It became evident that the profound rivalry between Goukouni and Habré was at the core of the conflict. By mid-1980 the south-- cut off from communication and trade with N'Djamena and defended by a regrouped, southern army--had become a state within a state. Colonel Kamougué, the strongman of the south, remained a prudent distance away from the capital and waited to negotiate with whichever northerner emerged as the winner.
In 1980 the beleaguered Goukouni turned to Libya, much as he had done four years earlier. With the French forces having departed in mid-May 1980, Goukouni signed a military cooperation treaty with Libya in June (without prior approval of the all-but-defunct GUNT). In October he requested direct military assistance from Qadhaafi, and by December Libyan forces had firm control of the capital and most other urban centers outside the south. Habré fled to Sudan, vowing to resume the struggle.
Although Libyan intervention enabled Goukouni to win militarily, the association with Qadhaafi created diplomatic problems for GUNT. In January 1981, when Goukouni and Qadhaafi issued a joint communiqué stating that Chad and Libya had agreed to "work for the realization of complete unity between the two countries," an international uproar ensued. Although both leaders later denied any intention to merge their states politically, the diplomatic damage had been done.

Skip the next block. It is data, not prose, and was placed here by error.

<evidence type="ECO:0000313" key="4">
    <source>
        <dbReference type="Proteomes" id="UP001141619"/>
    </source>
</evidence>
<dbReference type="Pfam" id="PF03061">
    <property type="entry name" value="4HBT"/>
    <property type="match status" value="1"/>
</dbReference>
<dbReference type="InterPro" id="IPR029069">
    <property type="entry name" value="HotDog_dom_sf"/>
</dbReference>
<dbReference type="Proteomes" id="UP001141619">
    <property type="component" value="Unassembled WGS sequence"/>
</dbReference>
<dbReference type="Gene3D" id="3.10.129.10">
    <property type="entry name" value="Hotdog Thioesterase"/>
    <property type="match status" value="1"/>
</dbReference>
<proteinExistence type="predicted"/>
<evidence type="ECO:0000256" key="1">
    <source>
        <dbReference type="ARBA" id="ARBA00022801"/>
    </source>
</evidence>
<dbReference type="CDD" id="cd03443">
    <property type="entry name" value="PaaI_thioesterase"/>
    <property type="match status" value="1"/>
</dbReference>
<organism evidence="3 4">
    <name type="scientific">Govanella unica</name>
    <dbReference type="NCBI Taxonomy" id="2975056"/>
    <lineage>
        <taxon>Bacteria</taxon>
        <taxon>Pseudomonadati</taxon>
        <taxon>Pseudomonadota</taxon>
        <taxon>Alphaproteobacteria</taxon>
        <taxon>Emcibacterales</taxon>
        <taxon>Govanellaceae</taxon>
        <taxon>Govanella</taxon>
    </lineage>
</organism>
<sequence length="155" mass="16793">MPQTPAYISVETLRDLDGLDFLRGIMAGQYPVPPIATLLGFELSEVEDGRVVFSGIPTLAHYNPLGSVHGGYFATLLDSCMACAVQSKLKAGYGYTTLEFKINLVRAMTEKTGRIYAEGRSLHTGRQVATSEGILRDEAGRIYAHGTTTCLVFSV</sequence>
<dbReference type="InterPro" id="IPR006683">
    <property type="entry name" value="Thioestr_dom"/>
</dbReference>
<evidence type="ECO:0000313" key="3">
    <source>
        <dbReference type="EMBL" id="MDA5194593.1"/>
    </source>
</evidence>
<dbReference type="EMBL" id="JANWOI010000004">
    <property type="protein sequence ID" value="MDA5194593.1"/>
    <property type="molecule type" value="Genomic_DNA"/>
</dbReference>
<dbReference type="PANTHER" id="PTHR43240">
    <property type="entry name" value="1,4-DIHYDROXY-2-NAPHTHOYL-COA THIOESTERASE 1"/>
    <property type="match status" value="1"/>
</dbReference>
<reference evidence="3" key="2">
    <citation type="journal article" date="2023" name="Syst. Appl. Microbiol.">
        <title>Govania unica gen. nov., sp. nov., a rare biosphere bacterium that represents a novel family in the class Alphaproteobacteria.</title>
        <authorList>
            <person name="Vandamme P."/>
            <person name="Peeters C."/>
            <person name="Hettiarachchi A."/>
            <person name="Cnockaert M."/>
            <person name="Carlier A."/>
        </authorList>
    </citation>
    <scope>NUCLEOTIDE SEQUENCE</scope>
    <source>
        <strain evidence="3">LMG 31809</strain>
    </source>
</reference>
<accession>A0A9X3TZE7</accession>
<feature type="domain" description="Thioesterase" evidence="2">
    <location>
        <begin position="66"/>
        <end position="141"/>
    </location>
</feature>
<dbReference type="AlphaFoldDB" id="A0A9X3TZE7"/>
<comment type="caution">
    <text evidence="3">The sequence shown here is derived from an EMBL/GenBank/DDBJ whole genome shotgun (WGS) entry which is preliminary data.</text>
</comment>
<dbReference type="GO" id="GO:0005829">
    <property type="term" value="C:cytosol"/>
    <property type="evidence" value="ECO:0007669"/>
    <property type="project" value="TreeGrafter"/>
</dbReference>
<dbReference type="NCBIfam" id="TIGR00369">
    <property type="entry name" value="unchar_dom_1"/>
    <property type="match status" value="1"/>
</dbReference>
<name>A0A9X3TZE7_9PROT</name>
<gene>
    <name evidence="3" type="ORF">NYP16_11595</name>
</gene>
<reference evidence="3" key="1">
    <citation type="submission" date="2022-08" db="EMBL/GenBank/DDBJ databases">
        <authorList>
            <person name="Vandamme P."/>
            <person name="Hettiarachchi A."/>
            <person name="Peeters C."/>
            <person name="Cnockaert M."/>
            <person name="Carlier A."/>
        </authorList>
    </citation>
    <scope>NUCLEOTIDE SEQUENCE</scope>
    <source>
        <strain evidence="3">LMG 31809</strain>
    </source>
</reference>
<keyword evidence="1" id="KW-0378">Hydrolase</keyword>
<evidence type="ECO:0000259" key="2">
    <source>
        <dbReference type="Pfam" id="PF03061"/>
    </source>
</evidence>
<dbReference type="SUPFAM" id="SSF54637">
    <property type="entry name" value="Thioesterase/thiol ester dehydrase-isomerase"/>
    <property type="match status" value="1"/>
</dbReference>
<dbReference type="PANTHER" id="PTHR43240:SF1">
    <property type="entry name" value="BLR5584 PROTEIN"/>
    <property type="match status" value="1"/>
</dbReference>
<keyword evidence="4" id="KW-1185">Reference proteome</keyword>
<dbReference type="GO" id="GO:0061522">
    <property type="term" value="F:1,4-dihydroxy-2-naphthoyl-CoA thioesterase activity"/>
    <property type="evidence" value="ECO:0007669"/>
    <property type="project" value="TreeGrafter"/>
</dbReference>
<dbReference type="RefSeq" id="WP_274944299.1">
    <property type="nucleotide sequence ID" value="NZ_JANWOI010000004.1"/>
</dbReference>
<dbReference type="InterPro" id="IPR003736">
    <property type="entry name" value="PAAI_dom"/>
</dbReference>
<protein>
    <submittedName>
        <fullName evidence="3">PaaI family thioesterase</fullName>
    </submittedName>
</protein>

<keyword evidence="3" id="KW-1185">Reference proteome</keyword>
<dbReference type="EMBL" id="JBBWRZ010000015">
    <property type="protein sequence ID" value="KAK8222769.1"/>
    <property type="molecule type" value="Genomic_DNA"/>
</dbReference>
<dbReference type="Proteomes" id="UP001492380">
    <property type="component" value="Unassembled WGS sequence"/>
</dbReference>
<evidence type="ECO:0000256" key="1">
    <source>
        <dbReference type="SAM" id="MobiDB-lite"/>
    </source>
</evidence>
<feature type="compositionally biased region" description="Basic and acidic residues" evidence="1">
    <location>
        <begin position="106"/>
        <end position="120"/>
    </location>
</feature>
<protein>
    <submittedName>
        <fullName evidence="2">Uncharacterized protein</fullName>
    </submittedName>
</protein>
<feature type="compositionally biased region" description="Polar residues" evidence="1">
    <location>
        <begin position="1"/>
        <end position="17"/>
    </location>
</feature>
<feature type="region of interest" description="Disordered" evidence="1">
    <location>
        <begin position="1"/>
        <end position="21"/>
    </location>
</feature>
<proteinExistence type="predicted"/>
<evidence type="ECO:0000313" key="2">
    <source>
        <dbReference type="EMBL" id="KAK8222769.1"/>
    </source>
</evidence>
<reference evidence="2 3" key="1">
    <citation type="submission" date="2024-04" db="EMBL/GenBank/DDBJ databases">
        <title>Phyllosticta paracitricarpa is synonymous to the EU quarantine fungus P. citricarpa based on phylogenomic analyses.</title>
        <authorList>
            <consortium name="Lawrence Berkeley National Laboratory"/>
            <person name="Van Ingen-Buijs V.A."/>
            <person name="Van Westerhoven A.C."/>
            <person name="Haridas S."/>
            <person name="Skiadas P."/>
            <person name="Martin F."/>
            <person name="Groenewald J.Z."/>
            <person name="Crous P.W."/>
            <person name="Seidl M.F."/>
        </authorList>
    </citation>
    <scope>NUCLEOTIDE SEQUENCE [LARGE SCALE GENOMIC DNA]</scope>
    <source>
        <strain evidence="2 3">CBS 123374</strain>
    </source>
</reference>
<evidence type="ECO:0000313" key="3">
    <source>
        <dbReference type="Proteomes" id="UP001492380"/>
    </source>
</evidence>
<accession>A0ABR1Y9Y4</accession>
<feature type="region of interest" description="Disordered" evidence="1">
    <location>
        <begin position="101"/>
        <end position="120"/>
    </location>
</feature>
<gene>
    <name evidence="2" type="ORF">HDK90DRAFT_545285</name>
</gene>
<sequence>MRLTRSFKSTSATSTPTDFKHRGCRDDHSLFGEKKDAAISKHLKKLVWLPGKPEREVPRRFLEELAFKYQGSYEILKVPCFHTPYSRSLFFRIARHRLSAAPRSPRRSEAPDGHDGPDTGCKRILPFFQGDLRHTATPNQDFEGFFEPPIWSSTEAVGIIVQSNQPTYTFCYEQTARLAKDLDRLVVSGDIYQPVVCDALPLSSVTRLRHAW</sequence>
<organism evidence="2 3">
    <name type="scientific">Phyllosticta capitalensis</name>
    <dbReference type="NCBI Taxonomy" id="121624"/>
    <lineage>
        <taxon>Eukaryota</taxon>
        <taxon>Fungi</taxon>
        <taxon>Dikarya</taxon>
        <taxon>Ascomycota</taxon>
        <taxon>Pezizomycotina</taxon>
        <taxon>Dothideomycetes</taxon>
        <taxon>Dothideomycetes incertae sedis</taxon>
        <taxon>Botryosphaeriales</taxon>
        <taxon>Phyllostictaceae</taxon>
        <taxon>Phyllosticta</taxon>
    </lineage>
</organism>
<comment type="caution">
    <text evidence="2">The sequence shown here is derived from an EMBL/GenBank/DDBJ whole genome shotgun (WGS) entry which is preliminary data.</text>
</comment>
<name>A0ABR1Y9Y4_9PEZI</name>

Throughout 1981 most of the members of the OAU, along with France and the United States, encouraged Libyan troops to withdraw from Chad. One week after the "unity communiqué," the OAU's committee on Chad met in Togo to assess the situation. In a surprisingly blunt resolution, the twelve states on the committee denounced the union goal as a violation of the 1979 Lagos Accord, called for Libya to withdraw its troops, and promised to provide a peacekeeping unit, the Inter-African Force (IAF). Goukouni was skeptical of OAU promises, but in September he received a French pledge of support for his government and the IAF.